I know this title sounds click-baity, but stick with me here. Because I'm trying to save you money on your future trip to Italy.
I like to travel by the seat of my pants, which is to say I don't book too many activities or experiences in advance. Yes, I'll book a hotel so there's a bed to rest my head after a ten-hour flight, but everything else between arrival and departure is usually a beautiful mystery.
If you're planning a multi-city trip throughout Italy, however, I highly recommend purchasing the Eurail Italy Pass about one month before you arrive in the land of linguini.
Here's why Eurail Italy Pass is an awesome option for travelers to Italy.
The train ride from Roma to Brindisi is a beautiful ride, which Josh and I took together in September 2014 for
by the Knight's Templar.
The Italian peninsula extends almost 800 miles into the Mediterranean Sea, so traversing the mainland from north to south takes at least thirteen-hours by car. If you plan to see multiple cities during your visit, I recommend the train.
Josh discovered the magical nectar that is espresso on our first trip to Italy together.
To this day, it remains his drink of choice.
There's something special about seeing a country by train.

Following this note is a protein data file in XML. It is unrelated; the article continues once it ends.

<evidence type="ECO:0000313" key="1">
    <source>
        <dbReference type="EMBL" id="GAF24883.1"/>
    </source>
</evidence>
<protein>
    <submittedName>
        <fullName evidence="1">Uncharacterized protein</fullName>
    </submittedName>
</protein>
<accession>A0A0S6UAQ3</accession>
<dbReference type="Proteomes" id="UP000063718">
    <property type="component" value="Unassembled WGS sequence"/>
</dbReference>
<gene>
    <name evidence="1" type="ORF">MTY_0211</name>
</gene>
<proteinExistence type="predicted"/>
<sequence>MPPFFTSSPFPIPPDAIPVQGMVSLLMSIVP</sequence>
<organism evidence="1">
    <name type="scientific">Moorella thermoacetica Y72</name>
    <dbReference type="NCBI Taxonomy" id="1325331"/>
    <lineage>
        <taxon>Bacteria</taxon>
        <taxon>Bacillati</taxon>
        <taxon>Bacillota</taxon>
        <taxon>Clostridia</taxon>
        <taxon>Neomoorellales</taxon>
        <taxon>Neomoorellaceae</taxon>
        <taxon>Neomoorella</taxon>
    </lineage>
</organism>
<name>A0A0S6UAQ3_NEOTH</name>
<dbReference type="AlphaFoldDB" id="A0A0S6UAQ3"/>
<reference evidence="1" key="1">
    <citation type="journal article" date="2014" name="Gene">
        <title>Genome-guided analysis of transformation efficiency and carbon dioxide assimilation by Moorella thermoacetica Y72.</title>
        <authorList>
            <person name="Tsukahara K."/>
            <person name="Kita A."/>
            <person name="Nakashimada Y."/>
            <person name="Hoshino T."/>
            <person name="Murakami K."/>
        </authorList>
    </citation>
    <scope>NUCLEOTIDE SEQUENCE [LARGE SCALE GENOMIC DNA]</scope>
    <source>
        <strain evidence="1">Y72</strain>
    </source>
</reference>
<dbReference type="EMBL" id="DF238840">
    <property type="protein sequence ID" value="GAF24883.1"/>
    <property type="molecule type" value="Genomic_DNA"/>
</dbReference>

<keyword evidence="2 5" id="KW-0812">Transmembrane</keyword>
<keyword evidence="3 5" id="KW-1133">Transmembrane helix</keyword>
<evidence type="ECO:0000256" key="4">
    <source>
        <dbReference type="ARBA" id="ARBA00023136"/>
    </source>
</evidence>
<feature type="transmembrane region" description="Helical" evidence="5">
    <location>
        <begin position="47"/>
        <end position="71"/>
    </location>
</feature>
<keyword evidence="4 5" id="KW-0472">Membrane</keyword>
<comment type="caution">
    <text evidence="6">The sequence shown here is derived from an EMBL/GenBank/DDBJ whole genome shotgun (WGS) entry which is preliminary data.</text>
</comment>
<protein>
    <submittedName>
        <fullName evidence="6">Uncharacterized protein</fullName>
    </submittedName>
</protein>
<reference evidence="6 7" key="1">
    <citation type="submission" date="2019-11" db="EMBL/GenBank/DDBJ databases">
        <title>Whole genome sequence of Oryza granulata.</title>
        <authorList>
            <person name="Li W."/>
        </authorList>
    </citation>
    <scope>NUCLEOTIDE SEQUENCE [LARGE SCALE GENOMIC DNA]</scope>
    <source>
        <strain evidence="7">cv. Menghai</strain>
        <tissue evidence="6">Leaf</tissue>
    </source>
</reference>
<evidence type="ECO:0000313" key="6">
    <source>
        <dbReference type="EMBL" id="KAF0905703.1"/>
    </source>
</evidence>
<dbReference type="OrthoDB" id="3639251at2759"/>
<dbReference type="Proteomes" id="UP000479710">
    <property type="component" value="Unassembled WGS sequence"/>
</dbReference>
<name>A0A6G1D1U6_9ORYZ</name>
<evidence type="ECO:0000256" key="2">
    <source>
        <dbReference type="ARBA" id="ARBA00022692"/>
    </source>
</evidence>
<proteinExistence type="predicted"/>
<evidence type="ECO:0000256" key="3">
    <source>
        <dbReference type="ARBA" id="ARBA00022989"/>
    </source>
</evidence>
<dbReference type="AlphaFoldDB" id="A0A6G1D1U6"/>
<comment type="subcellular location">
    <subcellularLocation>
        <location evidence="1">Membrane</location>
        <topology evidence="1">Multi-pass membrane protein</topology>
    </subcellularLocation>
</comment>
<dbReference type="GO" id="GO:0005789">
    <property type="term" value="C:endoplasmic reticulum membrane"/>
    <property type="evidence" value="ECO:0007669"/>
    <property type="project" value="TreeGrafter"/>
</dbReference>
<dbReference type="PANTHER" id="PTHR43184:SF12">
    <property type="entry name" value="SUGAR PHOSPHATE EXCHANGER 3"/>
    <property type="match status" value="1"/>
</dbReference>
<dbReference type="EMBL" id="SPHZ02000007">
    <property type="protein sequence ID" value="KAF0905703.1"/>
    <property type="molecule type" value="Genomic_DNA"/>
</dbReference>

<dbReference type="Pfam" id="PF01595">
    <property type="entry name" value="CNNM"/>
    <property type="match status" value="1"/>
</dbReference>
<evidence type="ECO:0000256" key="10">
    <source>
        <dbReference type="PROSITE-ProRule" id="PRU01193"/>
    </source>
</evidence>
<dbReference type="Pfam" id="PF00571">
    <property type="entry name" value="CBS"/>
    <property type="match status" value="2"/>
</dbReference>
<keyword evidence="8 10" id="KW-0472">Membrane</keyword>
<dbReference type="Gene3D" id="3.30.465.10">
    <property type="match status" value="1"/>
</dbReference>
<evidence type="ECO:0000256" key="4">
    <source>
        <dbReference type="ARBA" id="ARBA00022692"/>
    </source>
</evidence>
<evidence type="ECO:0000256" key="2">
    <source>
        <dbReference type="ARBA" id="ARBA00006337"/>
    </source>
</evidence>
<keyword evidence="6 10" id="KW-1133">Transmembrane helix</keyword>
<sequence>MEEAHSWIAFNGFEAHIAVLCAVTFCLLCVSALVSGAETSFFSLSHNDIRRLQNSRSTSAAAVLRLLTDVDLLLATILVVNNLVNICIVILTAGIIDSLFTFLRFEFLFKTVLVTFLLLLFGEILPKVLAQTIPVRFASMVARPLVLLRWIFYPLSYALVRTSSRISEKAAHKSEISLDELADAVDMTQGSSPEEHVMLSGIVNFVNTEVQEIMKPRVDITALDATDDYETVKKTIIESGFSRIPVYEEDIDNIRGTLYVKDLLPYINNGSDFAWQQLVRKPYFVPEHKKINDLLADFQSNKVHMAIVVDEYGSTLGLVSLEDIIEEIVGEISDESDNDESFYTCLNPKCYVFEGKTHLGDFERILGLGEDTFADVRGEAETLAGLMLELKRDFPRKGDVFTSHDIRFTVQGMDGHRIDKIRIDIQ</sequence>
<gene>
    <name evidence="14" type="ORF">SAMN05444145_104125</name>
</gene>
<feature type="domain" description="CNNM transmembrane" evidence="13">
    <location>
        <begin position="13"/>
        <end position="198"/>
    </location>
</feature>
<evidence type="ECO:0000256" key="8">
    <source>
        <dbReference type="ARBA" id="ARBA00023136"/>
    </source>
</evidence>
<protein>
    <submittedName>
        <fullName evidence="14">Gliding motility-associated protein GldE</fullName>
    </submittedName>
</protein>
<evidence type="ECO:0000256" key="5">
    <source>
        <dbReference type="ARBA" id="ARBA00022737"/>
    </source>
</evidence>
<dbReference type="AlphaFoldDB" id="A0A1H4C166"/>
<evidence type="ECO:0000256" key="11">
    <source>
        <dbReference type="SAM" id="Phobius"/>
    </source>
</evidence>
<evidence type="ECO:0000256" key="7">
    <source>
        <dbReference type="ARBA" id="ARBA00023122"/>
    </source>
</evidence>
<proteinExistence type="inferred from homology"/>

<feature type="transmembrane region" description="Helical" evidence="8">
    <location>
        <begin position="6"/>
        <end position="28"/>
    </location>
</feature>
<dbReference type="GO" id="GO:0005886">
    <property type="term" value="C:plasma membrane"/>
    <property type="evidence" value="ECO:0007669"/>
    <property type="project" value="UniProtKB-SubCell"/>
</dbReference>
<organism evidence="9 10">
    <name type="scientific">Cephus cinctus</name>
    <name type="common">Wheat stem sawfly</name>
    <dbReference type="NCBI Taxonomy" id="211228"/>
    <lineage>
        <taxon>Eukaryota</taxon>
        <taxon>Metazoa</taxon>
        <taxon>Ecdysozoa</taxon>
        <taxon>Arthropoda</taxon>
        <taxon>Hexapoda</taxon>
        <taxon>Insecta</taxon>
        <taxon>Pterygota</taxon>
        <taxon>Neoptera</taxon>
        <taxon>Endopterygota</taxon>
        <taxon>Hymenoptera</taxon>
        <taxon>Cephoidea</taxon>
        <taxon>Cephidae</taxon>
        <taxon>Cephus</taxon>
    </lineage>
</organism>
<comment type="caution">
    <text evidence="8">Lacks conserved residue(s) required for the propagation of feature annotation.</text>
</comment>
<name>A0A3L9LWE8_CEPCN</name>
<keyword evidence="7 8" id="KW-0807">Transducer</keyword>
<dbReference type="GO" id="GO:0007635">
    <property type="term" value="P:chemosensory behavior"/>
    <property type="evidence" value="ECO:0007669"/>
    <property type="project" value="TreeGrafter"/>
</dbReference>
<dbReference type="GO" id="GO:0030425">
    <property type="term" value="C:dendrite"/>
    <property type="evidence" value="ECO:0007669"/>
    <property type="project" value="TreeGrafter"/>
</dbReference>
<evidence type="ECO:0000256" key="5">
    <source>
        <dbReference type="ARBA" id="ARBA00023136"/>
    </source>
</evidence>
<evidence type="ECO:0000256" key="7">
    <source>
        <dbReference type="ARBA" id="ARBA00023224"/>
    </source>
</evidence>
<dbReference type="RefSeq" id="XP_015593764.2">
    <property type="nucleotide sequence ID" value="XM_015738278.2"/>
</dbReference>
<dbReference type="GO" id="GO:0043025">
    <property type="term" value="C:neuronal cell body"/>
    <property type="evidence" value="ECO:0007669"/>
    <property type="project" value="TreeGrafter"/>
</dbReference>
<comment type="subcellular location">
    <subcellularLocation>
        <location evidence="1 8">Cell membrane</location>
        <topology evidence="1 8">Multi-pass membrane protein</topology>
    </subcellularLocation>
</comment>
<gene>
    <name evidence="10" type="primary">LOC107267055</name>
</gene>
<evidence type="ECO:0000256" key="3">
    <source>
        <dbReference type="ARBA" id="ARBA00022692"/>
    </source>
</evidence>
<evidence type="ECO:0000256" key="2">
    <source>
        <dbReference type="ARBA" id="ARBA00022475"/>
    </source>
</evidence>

I love riding trains because you get to see parts of a country that you won't find on a postcard. It feels more authentic. You won't zip past famous museums or monuments, but you might catch a glimpse of tired commuters, small farms and wide stretches of un-developed terrain.
Here we are on TrenItalia during our journey from Roma to Brindisi with a Coca Light (now Coke Zero) and espresso (probably a double).
For example, the reason I know there is a Costco in Japan is because I saw one outside of Kyoto when the Shinkansen train zoomed past a rural warehouse.
A quick glimpse of a Costco warehouse from the high-speed train, Shinkasen outside of Tokyo en route to Kyoto.
HOLD THE PHONE - the good people of Japan get to enjoy Costco's infamous product samples and amazing bulk discounts? I just love the idea of a kindly Japanese employee dishing out small paper cups filled with salty seaweed snacks to warehouse shoppers. See what I mean? That figment of my imagination never could have happened if I wasn't riding on a train through the Japanese countryside.
Did you know? There are nearly 20 Costco warehouses in Japan!
But trains can be expensive. I got a bit of sticker shock in 2014 on my last trip to Italy when our round-trip train tickets from Rome to Brindisi were more than $250 USD per person. So this time around, I researched train fares in advance and discovered the much cheaper Rail Pass, a cost-effective transportation option available only to tourists.
The Rail Pass
With plans to visit Rome, Venice and Trieste, the EURail Italy Pass seemed to make sense. Before I purchased two Rail Passes for $378, however, I wanted to make sure I was getting a competitive rate.